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    How To Build A Custom Home Series: Site Prep

    How To Build A Custom Home Series: Site Prep

    I’m writing a blog series chronicling the step by step process of building a custom home. I thought it would be helpful to blog about the process from start to finish. I did a similar series a few years ago but this time around, I hope to take you more behind the scenes and share the ins and outs of building a new home. We are building our next spec/model home on Greenwich Street in Falls Church (Fairfax County, McLean school pyramid) so it’s perfect timing!

    Now that the building and demo permits have been released, it is time to get the site prepped for construction.

    Site Prep Includes

    • Installing the Silt Fence & Construction Driveway
    • Clearing (includes existing house, sheds, trees, brush, etc.)
    • Engineer’s Stakeout & Cut Sheet

    I’ve written about what goes into site prep before so I was trying to figure out another angle that would be helpful to you. And since I’ve already covered how to budget for your site and what the lot stakeout and cut sheet are, I wasn’t sure what was left.

    But then our site prep at Greenwich got underway and the site contractor hit an unusual condition. BAMM! I got my topic.

    It doesn’t happen often but sometimes the site contractor will come across something that couldn’t have been anticipated before they start. These homes being torn down are old – the house on Greenwich was built in 1949 – so you never know what you’re going to get.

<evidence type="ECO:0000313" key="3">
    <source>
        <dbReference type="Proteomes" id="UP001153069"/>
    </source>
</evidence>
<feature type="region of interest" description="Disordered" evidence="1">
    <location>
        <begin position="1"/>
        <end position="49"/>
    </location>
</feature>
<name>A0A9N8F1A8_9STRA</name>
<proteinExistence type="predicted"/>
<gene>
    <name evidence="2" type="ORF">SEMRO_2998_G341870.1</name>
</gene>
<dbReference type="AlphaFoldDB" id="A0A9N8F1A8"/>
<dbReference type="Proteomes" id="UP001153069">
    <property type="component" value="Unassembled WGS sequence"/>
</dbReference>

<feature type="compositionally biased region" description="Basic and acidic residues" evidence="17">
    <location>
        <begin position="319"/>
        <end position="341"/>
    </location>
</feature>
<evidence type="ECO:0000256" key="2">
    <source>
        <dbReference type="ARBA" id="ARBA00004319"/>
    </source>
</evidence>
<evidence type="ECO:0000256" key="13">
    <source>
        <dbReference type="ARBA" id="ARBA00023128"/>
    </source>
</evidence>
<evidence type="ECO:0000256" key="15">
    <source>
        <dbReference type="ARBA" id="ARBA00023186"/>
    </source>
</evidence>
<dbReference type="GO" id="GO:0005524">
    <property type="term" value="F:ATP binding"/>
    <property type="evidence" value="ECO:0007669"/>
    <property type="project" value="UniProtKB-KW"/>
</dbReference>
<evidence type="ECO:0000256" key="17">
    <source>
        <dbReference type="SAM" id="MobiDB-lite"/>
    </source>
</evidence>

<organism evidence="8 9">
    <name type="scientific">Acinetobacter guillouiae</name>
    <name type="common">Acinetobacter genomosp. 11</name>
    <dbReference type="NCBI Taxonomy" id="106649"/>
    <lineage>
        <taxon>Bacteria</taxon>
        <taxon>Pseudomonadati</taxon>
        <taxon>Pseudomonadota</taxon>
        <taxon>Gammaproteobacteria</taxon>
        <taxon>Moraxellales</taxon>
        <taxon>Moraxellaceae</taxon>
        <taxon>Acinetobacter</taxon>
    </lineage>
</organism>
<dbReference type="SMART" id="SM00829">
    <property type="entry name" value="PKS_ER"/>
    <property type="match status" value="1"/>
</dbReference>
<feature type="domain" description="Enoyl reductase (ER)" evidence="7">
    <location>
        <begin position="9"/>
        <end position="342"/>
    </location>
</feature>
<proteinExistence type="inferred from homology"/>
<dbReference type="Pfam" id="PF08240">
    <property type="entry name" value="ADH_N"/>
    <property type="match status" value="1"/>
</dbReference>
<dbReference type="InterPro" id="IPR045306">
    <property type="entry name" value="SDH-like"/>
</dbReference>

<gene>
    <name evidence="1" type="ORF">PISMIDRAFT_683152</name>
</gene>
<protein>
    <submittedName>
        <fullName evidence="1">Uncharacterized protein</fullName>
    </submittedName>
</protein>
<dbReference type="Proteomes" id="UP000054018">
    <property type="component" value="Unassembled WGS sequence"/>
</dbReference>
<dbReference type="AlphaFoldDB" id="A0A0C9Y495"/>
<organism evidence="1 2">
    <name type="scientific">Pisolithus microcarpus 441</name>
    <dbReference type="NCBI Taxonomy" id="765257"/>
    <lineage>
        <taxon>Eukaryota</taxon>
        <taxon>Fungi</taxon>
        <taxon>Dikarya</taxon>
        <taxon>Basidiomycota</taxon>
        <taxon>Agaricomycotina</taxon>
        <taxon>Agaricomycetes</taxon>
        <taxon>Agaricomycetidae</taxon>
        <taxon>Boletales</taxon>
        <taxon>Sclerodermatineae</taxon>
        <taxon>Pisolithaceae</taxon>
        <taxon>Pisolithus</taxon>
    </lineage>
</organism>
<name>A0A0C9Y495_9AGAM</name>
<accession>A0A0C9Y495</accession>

And apparently back then, public sewer wasn’t a thing because when the site contractor was removing the old house, they found an old septic tank (even though the house was on public sewer).

    This requires some special attention to remove and discard the tank properly. Which means the site contractor will charge for it – typically an additional $1500-2000. It isn’t a huge chunk of money but it also isn’t chump change. If you are concerned about paying for these incidentals out of pocket, make sure you include a contingency fund in your budget. And while we all try to avoid surprises, having this fund makes the unexpected a little easier to swallow.

    I’ve said it before, unusual conditions are going to happen no matter who you choose to build your home. Make sure you find a builder who is ready to stand with you and help solve the problem with integrity.

    Right now, we’re cleared, staked out and ready for the dig.

    Fingers and toes are crossed there are no more surprises!

    Dream Big. Build Smart.

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